John Hart Generating Station replacement project, Campbell River, Comox-Strathcona Regional District, B.C., $1.4 billion, planning underway (B.C. Hydro).

Rapid Transit and Bridges:

Champlain Bridge replacement and road complex, across the St. Lawrence River, Montreal, $3.0 billion, proposed (Public Works & Government Services Canada) — P3 project to be financed by tolls.

“Orange” subway line extension, Laval, Quebec, $1.5 billion, proposed (AMT-Montreal) — to be comprised of an eight-station tunnel running 10 kilometres.

Light rail train system, from downtown Montreal to Brossard, $1.4 billion, proposed (STM, Montreal) — <0x000a>13 kilometres, five passenger stations, between city centre and south shore suburbs, crossing the new Champlain Bridge.

Confederation Line, light rail transit, Ottawa, $2.1 billion, planning underway (City of Ottawa) — 12.5 kilometres, 13 stations, from Blair Road in the east to Tunney’s Pasture in the west; the portion through the downtown core, involving three stations, will be underground.

Eglinton Crosstown light rapid transit line, Toronto, $2.2 billion, early tunneling work underway (Infrastructure Ontario and Toronto Transit Commission) — Jane St. to Kennedy Station.

Highway 407 eastern extension, Durham Region, $1.0 billion, construction underway (Infrastructure Ontario) — from Brock Road, Pickering, to Harmony Road, Oshawa.

Detroit River International Crossing (DRIC), Windsor to Detroit, $1.0 billion, proposed (Transport Canada) — construction may begin late 2015/early 2016; will connect with Highway 401 on the Ontario side.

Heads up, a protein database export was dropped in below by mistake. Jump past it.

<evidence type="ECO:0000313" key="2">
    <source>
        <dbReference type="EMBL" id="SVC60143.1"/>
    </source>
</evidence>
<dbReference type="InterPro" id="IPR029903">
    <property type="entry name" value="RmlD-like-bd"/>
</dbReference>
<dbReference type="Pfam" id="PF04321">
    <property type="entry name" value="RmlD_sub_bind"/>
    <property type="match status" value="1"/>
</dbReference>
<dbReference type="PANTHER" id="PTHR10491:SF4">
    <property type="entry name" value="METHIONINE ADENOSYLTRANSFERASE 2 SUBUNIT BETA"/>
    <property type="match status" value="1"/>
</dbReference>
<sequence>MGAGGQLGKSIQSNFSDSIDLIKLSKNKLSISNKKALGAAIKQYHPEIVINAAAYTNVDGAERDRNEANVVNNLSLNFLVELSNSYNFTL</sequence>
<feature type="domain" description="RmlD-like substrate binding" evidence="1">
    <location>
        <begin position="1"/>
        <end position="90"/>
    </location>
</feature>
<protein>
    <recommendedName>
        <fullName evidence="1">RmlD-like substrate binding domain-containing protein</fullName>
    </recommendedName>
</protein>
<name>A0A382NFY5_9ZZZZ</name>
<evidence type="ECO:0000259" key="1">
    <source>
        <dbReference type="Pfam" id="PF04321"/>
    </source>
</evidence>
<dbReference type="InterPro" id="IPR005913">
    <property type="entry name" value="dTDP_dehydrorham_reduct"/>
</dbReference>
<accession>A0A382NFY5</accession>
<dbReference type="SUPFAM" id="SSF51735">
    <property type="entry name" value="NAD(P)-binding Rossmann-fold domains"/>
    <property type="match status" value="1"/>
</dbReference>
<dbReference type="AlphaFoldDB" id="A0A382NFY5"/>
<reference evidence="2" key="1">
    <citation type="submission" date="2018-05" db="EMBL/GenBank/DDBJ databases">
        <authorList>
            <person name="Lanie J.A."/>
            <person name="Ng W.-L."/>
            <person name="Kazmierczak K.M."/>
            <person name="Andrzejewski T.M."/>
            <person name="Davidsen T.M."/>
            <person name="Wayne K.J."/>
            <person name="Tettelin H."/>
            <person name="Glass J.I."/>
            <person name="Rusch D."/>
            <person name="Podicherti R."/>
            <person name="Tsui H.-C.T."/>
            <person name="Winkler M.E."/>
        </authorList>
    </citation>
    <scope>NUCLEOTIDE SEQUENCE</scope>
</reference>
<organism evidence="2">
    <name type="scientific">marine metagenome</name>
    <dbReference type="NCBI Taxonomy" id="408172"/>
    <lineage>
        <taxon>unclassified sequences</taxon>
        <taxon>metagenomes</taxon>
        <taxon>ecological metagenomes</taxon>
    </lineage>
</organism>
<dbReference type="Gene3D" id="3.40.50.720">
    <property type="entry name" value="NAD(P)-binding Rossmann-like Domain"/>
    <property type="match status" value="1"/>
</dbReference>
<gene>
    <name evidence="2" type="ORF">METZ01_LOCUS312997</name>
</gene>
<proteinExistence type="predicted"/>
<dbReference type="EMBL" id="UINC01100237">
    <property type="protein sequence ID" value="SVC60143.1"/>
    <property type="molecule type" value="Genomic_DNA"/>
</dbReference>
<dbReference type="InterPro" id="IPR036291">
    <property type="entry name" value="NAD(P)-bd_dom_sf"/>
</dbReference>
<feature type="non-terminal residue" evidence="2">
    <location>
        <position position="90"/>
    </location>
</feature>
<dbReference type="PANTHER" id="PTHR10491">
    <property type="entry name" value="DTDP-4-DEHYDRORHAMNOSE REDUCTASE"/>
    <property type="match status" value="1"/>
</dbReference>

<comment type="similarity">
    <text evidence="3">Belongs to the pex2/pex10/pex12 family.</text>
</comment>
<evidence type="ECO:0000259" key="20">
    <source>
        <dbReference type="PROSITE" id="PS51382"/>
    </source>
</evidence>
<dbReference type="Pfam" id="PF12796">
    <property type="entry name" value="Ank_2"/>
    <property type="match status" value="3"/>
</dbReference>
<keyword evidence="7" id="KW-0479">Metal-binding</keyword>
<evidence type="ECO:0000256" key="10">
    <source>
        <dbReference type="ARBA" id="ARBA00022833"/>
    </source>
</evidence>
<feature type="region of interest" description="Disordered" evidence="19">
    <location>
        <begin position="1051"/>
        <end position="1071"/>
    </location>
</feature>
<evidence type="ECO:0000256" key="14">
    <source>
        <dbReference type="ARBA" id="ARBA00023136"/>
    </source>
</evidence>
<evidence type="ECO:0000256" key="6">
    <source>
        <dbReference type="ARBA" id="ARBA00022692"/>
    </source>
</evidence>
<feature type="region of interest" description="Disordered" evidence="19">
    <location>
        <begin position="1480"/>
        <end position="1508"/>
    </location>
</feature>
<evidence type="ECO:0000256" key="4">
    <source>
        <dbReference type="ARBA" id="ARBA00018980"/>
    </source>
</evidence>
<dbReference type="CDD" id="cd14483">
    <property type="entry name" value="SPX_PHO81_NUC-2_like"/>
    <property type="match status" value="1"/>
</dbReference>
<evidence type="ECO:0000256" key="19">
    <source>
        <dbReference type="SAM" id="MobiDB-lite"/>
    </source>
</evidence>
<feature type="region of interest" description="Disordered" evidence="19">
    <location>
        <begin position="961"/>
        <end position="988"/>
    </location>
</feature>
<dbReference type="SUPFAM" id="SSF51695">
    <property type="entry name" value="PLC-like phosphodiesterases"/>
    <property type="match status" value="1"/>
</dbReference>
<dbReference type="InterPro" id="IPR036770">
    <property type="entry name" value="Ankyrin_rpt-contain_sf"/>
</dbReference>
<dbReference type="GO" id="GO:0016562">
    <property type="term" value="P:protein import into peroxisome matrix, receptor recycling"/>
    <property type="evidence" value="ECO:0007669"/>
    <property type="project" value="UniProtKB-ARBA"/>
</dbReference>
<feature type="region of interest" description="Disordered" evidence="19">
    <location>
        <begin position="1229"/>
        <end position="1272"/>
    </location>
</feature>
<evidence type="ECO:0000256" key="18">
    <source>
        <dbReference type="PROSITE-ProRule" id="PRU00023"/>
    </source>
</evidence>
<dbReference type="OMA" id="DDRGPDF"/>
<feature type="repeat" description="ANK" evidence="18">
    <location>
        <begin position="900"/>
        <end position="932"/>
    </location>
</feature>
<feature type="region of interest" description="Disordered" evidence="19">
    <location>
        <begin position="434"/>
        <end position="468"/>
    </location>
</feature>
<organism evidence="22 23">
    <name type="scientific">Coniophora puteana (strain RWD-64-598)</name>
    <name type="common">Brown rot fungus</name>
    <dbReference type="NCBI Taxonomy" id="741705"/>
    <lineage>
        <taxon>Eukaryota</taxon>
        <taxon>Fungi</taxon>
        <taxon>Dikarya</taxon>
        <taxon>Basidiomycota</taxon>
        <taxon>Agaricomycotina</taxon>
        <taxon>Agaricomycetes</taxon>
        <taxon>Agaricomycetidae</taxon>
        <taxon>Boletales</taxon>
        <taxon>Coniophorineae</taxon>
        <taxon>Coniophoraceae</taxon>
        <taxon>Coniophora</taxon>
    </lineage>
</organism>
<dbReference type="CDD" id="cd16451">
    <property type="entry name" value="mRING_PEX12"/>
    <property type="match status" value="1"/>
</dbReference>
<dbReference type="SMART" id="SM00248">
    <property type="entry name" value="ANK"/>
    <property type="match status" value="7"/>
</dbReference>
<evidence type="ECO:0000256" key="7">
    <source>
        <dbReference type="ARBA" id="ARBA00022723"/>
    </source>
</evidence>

Light rapid transit extensions, Edmonton, $1.8 billion, planning underway (City of Edmonton) — preliminary design phase to be completed by the end of 2013.

Port Mann Bridge replacement project, overpasses and roadwork, Greater Vancouver, $2.5 billion, construction underway (Gateway Program Project Office) — completion mid-2014.

Evergreen rapid transit line, Greater Vancouver, $1.4 billion, planning underway (B.C. Ministry of Transportation and Highways) — will extend SkyTrain System to the northeast sector of metro Vancouver; 11 kilometres.

Pattullo Bridge replacement, Highway 99 over the Fraser River, Greater Vancouver, $1.0 billion, proposed (TransLink, GVTA) —conceptual planning options are being studied.

Transit proposal, from Commercial Drive to Central Broadway and then on to UBC, Vancouver, $2.8 billion (proposed) — to be built in two phases, with later stations added as needed.

Victoria regional rapid transit, Victoria, B.C., proposed, $1.0 billion (B.C. Transit) — an LRT line between downtown Victoria and the suburbs of Langford and Colwood.

The total dollar value of the 23 above-listed showcase projects is $67.0 billion. That’s a substantial amount of money.

Keep in mind that this listing doesn’t even include bigger-ticket items such as can be found among oilsands plants and energy pipelines.

For more articles by Alex Carrick on the Canadian and U.S. economies, please see his market insights. Mr. Carrick also has an economics blog.

last update:Aug 12, 2014